Directed by: Bill Condon
Starring: Jamie Foxx, Beyoncé Knowles, Eddie Murphy,
Danny Glover, Anika Noni Rose, Keith Robinson, Jennifer
Released by: Dreamworks
Short: Great visuals can’t save this
cliché-riddled take on the long-running
Broadway musical about the rise of a 1960s girl
Show Tune Fans Only
Follows a Tired Formula
be fooled by the classic 1960s Motown look of “Dreamgirls.”
Sure, there are one or two songs early on in this long-running
Broadway musical that has finally been brought to the
big screen, but then that’s it. The rest of the
film is straight out of the show-tune world: corny, predictable,
overacted and with big, overblown songs that would make
Berry Gordy run screaming from the room.
film is loosely based on Gordy’s own story of founding
a Motown label and his creation of a unique soul sound
that took the world by storm, including the Supremes with
Diana Ross at the forefront. However, “Dreamgirls”
is an insipid-beyond-belief look at the music business
he helped build.
it comes in a slick package, with gowns, hair, cars, and
interiors that make the visuals exciting. But once the
good, early moments of the girls’ career rise are
over (about 20 minutes into the film), it devolves into
schmaltzy hokum. There’s the venal, overbearing
manager played by Jamie Foxx, in an obvious, “look
Ma, I’m acting!” performance that makes one
wonder how in the world he won that Oscar for “Ray”
in 2005. There’s the slighted fat girl with the
big voice who isn’t pretty enough to be a star (take
that, Aretha Franklin!), played by “American Idol”
reject Jennifer Hudson. Next is the gorgeous backup singer
who becomes a star supposedly on looks alone (Beyoncé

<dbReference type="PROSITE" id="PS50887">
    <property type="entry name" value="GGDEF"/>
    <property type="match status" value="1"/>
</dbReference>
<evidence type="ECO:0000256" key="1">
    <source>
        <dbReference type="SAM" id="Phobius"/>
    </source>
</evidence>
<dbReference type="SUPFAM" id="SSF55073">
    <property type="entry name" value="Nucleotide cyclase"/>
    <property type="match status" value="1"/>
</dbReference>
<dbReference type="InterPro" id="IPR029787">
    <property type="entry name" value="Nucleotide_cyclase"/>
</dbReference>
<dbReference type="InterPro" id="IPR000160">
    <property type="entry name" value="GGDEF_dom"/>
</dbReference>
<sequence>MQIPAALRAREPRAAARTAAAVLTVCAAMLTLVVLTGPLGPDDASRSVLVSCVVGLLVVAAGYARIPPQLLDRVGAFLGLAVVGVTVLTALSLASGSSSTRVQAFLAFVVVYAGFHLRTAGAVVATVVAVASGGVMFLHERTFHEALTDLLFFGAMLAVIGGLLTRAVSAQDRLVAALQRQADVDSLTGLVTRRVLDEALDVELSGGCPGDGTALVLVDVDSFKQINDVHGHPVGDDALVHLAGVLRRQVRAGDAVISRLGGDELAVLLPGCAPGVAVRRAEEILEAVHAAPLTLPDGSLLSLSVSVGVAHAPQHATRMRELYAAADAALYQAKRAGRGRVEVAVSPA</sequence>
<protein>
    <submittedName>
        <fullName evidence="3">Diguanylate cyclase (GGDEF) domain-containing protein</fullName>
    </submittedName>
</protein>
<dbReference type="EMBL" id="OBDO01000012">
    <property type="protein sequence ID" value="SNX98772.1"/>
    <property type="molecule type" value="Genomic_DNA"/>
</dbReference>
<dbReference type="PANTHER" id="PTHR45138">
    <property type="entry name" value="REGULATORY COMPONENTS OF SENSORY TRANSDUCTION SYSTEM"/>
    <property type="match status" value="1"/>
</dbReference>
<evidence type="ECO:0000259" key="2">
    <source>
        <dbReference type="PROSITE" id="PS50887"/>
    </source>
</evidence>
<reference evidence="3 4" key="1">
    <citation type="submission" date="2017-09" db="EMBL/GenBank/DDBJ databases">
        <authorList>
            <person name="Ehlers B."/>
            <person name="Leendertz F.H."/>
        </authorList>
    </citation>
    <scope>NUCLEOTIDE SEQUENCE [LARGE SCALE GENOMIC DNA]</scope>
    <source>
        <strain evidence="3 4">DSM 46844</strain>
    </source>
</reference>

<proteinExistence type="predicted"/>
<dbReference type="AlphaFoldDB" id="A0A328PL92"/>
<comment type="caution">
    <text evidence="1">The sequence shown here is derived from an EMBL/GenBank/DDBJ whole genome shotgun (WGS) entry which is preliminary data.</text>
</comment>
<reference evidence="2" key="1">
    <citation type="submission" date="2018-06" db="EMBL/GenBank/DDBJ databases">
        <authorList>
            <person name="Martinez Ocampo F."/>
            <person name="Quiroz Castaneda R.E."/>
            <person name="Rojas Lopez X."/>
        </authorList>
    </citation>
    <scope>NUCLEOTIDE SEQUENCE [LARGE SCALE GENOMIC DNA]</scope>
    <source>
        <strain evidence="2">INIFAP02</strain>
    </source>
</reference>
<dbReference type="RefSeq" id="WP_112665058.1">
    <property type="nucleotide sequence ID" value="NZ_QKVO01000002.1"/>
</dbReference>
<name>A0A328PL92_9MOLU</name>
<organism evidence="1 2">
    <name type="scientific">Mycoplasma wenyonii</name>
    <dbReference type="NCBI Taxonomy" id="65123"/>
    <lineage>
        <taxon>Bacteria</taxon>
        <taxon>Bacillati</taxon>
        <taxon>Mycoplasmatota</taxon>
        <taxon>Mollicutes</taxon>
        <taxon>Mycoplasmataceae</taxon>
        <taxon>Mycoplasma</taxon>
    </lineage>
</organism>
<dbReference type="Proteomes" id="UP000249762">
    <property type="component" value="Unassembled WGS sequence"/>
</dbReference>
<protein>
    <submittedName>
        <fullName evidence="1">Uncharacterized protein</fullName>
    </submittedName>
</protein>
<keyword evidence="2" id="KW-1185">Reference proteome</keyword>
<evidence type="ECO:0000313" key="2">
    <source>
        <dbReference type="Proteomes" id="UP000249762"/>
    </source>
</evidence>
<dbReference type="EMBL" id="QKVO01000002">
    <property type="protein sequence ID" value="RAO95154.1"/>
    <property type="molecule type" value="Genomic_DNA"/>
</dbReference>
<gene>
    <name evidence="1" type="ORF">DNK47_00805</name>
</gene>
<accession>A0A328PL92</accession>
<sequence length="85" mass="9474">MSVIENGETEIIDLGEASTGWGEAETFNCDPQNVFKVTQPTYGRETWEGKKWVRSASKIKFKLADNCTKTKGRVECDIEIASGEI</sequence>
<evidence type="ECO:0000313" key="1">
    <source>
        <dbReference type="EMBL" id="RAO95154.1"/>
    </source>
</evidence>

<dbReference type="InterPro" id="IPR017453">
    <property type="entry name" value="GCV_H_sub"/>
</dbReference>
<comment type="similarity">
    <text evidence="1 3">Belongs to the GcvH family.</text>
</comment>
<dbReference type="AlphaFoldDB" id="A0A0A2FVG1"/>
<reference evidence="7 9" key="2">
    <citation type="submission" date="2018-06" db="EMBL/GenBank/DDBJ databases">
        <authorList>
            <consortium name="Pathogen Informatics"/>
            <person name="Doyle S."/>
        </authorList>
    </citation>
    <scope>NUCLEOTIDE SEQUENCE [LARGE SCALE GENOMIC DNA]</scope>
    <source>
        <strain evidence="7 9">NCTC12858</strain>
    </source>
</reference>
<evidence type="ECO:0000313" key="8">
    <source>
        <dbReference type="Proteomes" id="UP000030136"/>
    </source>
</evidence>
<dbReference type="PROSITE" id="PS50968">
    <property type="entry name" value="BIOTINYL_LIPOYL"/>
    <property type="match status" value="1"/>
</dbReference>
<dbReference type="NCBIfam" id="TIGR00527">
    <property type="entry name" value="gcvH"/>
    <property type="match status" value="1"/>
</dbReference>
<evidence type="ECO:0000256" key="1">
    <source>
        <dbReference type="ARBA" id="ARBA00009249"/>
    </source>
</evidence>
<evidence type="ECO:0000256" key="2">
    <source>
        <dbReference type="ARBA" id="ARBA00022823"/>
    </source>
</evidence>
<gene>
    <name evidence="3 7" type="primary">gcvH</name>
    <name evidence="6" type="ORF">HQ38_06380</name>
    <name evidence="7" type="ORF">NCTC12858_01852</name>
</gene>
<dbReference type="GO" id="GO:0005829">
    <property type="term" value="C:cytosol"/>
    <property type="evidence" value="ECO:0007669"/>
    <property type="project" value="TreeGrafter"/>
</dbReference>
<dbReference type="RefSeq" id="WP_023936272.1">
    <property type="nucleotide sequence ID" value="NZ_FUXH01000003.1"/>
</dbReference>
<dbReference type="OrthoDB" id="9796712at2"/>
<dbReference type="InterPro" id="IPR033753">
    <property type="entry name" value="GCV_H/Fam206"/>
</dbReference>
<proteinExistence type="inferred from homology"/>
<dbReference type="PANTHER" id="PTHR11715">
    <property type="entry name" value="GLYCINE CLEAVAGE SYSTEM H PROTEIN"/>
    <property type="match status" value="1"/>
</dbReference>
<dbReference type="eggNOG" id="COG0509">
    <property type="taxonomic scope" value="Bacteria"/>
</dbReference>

Knowles, the one bright spot in the film), despite her
ability to sing quite well. And finally, there’s
Eddie Murphy’s all-too-black soul singer, whose
music is too sexually explicit for the white folks’
market they are all trying to break into, and who doesn’t
take well to toning down his act.
if all those stereotypes aren’t bad enough, any
eight-year-old who has seen a few movies could have written
this paint-by-numbers plot, right down to the cloying
happy-ever-after ending. It’s a story simply riddled
with clichés, which maybe seemed fresher when the
show was written back in 1981, but that’s doubtful.
And the replacement of the soulful sounds of Motown with
bland, white-bread Broadway show songs like “Family,”
or “I Miss You Old Friend” is just too painful
to sit through without squirming in your seat.
in those out-of-the-blue moments where the cast starts
wailing their dialogue to each other in song, and unless
you are a die-hard musical fan, you’ll be tempted
to join Berry Gordy in that screaming run from the theater.
So just skip “Dreamgirls” and head straight
to the warm embrace of your iPod, where you can listen
to his real, emotion-filled Motown hits in peace.